Reaching Others University at Buffalo - The State University of New York
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Jaye L. Derrick, PhD

Jaye L. Derrick, PhD

Senior Research Scientist

Social-Personality Psychology

Research Assistant Professor, Community Health and Health Behavior

Research Assistant Professor, Psychology

Contact Information

1021 Main Street
Buffalo, NY  14203-1016
Phone: (716) 887-2227

Google scholar page

Social Processes Lab

Primary Research Areas

The influence of close relationships on self-regulation, well-being, health, health behaviors, and addictive behaviors; the influence of substance use on close relationship functioning and intimate partner aggression; daily diary and EMA research methods.

Partner Influence, Self-Control, and Smoking Cessation: A Study Using EMA

Derrick | Houston | Leonard | Lucke | Muraven
This project will study partner behaviors during a smoker’s attempt to quit in an effort to learn which behaviors most influence success.

Survey research has repeatedly shown that social support enhances smoking cessation. However, interventions designed to increase the provision of social support do not show consistent effects on smoking outcomes. This suggests that there is a disconnect between the behaviors that people self-report finding helpful for quitting smoking, and the behaviors that actually influence quitting smoking. This study employs a daily process approach to study partner behaviors during a smoker's quit attempt. Both the smoker and his or her partner will report in near-real time on their relationship functioning, mood, energy levels, and smoking urge and lapses for three weeks while one partner tries to quit smoking. Results will provide information on the partner behaviors that are most influential for successful smoking cessation. This information can be used to develop more successful interventions for smoking cessation in the future. Co-Investigators include Drs. Rebecca Houston, Kenneth Leonard, Joseph Lucke of RIA and Dr. Mark Muraven of the University at Albany. Funded by a grant of $430,483 from NIDA, 2012-2015.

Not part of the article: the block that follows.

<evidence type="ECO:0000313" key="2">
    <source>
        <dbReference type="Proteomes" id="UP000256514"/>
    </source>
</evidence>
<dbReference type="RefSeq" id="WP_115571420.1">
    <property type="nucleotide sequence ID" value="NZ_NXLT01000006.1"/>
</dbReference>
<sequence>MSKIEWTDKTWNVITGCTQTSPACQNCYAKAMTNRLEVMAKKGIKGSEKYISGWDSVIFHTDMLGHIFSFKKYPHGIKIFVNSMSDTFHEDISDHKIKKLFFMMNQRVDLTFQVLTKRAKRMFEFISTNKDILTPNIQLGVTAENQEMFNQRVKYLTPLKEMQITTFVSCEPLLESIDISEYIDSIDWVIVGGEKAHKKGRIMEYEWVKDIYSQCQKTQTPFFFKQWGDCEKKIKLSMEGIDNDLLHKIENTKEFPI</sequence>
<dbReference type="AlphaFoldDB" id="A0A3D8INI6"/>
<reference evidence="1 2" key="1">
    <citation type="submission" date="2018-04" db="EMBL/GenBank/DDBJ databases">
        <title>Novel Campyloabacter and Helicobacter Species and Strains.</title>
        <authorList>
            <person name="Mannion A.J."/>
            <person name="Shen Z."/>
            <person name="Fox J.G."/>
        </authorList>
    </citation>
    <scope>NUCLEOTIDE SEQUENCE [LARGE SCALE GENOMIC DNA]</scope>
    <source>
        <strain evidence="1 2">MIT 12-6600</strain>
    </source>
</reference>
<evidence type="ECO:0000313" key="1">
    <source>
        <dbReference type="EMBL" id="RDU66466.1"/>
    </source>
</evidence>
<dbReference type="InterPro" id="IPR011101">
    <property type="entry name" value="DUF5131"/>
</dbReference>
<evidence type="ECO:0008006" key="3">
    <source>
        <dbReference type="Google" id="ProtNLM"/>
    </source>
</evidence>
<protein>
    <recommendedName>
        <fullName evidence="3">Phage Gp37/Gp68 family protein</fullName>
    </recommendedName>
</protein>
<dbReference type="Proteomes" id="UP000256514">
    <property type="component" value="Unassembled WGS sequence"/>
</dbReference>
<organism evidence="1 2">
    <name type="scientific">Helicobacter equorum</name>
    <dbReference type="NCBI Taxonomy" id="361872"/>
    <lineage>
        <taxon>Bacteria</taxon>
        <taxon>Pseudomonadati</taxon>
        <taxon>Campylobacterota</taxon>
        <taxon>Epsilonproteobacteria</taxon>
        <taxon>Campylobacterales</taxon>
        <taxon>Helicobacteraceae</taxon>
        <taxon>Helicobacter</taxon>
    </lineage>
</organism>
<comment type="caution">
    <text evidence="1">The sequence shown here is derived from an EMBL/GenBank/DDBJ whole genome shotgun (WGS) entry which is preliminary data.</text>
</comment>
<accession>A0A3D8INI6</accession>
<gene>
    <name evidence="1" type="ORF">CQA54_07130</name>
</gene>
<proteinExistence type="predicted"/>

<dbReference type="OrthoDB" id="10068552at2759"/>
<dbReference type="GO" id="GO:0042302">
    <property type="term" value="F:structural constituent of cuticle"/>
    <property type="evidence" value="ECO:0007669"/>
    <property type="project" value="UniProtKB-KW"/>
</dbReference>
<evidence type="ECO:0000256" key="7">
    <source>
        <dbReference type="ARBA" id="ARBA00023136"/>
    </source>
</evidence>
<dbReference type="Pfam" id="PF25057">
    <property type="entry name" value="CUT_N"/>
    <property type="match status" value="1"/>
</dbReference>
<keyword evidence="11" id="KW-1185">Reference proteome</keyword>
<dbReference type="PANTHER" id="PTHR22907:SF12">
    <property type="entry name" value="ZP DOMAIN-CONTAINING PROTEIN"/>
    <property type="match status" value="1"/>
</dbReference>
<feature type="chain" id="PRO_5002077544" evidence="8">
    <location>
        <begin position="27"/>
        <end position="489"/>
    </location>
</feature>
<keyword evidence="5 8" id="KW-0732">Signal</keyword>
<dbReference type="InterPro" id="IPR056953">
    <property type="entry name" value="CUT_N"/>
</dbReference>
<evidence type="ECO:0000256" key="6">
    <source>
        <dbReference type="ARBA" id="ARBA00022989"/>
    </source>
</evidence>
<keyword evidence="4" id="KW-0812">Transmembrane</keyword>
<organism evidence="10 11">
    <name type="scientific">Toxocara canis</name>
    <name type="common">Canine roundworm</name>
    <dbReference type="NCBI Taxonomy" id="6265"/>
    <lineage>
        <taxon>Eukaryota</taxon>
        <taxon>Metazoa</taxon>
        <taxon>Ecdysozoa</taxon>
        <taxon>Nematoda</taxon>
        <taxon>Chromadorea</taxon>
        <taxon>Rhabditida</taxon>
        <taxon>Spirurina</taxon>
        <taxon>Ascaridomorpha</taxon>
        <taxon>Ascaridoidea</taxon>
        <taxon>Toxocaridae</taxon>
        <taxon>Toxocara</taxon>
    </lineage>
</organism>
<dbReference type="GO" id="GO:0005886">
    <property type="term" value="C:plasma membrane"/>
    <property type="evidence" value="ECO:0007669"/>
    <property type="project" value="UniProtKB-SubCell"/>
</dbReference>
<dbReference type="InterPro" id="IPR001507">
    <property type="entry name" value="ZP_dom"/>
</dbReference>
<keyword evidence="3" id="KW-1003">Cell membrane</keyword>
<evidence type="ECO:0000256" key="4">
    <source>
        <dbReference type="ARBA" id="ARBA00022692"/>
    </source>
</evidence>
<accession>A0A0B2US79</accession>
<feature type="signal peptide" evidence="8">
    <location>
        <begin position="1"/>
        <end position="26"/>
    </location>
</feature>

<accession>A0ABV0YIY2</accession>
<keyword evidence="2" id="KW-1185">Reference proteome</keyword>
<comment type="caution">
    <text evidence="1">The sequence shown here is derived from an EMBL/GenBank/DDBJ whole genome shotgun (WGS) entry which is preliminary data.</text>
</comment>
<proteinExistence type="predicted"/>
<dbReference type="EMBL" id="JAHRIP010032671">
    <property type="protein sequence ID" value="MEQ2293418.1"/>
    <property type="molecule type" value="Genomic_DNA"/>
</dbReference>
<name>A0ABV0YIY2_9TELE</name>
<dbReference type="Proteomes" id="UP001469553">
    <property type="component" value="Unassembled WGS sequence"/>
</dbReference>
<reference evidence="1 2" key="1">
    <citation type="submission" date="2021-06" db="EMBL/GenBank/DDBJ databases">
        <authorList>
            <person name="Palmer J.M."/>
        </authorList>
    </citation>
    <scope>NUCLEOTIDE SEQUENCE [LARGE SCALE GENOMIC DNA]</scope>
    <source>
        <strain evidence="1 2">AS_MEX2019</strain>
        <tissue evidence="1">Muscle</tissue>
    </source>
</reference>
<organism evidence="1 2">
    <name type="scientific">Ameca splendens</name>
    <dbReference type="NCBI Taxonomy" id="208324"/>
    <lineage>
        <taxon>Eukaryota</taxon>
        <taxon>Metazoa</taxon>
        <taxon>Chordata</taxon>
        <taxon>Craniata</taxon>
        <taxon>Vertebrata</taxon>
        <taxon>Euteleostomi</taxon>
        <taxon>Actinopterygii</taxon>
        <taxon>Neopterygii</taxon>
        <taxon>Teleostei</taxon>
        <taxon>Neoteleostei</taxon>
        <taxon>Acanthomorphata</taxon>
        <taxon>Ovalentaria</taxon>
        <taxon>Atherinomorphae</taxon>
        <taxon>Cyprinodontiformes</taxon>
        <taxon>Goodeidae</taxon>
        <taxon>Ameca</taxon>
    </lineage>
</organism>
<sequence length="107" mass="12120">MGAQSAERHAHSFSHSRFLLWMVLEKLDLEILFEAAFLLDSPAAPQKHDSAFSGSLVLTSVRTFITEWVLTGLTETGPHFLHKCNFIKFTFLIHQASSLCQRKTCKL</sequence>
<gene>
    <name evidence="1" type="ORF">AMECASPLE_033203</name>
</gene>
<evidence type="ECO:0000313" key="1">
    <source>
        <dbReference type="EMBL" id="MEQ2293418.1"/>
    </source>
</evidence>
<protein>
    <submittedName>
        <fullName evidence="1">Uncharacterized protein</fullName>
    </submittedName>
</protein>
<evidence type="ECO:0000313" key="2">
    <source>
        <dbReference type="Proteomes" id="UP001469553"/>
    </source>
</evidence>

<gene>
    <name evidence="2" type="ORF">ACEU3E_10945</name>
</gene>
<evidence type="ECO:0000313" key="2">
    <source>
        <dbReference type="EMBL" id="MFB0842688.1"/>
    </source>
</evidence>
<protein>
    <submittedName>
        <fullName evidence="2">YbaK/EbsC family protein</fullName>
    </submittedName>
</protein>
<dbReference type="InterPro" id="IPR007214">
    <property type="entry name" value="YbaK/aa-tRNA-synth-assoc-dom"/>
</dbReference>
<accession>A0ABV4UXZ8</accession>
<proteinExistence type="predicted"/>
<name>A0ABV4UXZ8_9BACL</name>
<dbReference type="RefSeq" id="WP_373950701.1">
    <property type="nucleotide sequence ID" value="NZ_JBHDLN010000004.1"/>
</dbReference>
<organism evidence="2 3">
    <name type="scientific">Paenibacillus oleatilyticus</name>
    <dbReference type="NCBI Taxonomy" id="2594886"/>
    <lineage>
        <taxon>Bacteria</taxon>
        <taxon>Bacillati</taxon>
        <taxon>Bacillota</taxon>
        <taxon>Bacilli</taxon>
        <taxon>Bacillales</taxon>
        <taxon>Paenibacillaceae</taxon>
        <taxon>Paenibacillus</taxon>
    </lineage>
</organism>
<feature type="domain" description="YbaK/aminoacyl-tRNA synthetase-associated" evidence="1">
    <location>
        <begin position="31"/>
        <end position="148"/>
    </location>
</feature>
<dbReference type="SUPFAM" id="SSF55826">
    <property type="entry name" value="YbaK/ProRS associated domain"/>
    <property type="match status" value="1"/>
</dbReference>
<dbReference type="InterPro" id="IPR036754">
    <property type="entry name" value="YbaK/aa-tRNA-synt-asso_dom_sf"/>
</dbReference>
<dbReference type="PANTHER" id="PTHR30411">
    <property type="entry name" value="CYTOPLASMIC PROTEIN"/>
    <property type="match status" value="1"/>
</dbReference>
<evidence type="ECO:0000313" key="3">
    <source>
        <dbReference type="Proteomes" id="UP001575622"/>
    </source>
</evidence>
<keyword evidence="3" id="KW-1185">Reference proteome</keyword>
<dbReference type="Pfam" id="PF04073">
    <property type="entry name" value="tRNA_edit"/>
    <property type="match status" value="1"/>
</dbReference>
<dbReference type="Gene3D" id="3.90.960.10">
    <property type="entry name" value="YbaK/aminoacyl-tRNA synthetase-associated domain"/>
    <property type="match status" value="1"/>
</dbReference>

Proximal Effects of Marijuana in Understanding Intimate Partner Violence

Testa | Derrick | Leonard | Collins
The acute effects of marijuana use within couples will be examined as a way of understanding the potential role of marijuana in understanding partner aggression, both immediately after use, and as it develops over time

Although marijuana is commonly believed to suppress aggression, surveys consistently reveal positive associations between marijuana use and perpetration of intimate partner violence. However, it is not known whether on a proximal, event level marijuana use results in affective, cognitive, or behavioral effects consistent with partner aggression. The current study addresses this gap with a 30 day, ecological momentary assessment (EMA) study of marijuana use and couple functioning in a sample of young couples in which one or both partners use marijuana. Couples will be followed for one year, to determine whether marijuana use or its immediate consequence influence relationship functioning and stability over time.  Dr.Testa's co-investigators include Drs. Jaye Derrick, Kenneth Leonard of RIA, and Lorraine Collins of the School of Public Health and Health Professions. Funded by a grant of $1,862,243 from NIDA, 2013-2017.

Peer Victimization as a Pathway to Adolescent Substance Use

Livingston | Miller | Testa | Derrick | Lucke | Nickerson
This research will examine the conditions under which bullying and sexual harassment among teens may contribute to emotional distress and the development of substance use.

Unfortunately, many youth experience abuse at the hands of their peers. Some experience few if any consequences, while for others, the consequences can be life-altering and severe. Little is known about the conditions under which peer victimization is most likely to cause harm and for whom. This research will examine the conditions under which peer victimization (i.e., bullying and peer sexual harassment) contributes to emotional distress and the development of substance use among adolescents, both acutely and over time.  A randomly selected sample of 13-15 year-old adolescents (N=950) will be recruited from the community to participate in a two-year longitudinal survey study of peer victimization, emotional adjustment, and substance use.  An 8-week daily process study will be embedded within the longitudinal survey to capture daily experiences of peer victimization and acute responses among a sub-sample of victimized students.  This multi-method approach will enable us to identify the circumstances under which peer victimization is deleterious and for whom, as well as potential protective factors that can be targeted for intervention.  Kathleen Miller, Maria Testa, Jaye Derrick, Joe Lucke and Amanda Nickerson (Alberti Center for Bullying Abuse Prevention, Graduate School of Education, UB) are the Co-Investigators on the study. Funded by a grant of $1.8 million from NIAAA, 2013-18.

Partner Influence and Self-Control: An Experimental Investigation


This project will test people's ability to exert self-control after experiencing interference from their partner on individual goal pursuit. The study will use an experimental design to examine self-report, behavioral, and physiological indices of self-control after being interrupted by the partner during the completion of a primary task. Funded by RIA's Howard T. Blane Director’s Award for Development of Innovative Research in the Addictions (BDAA), 2013.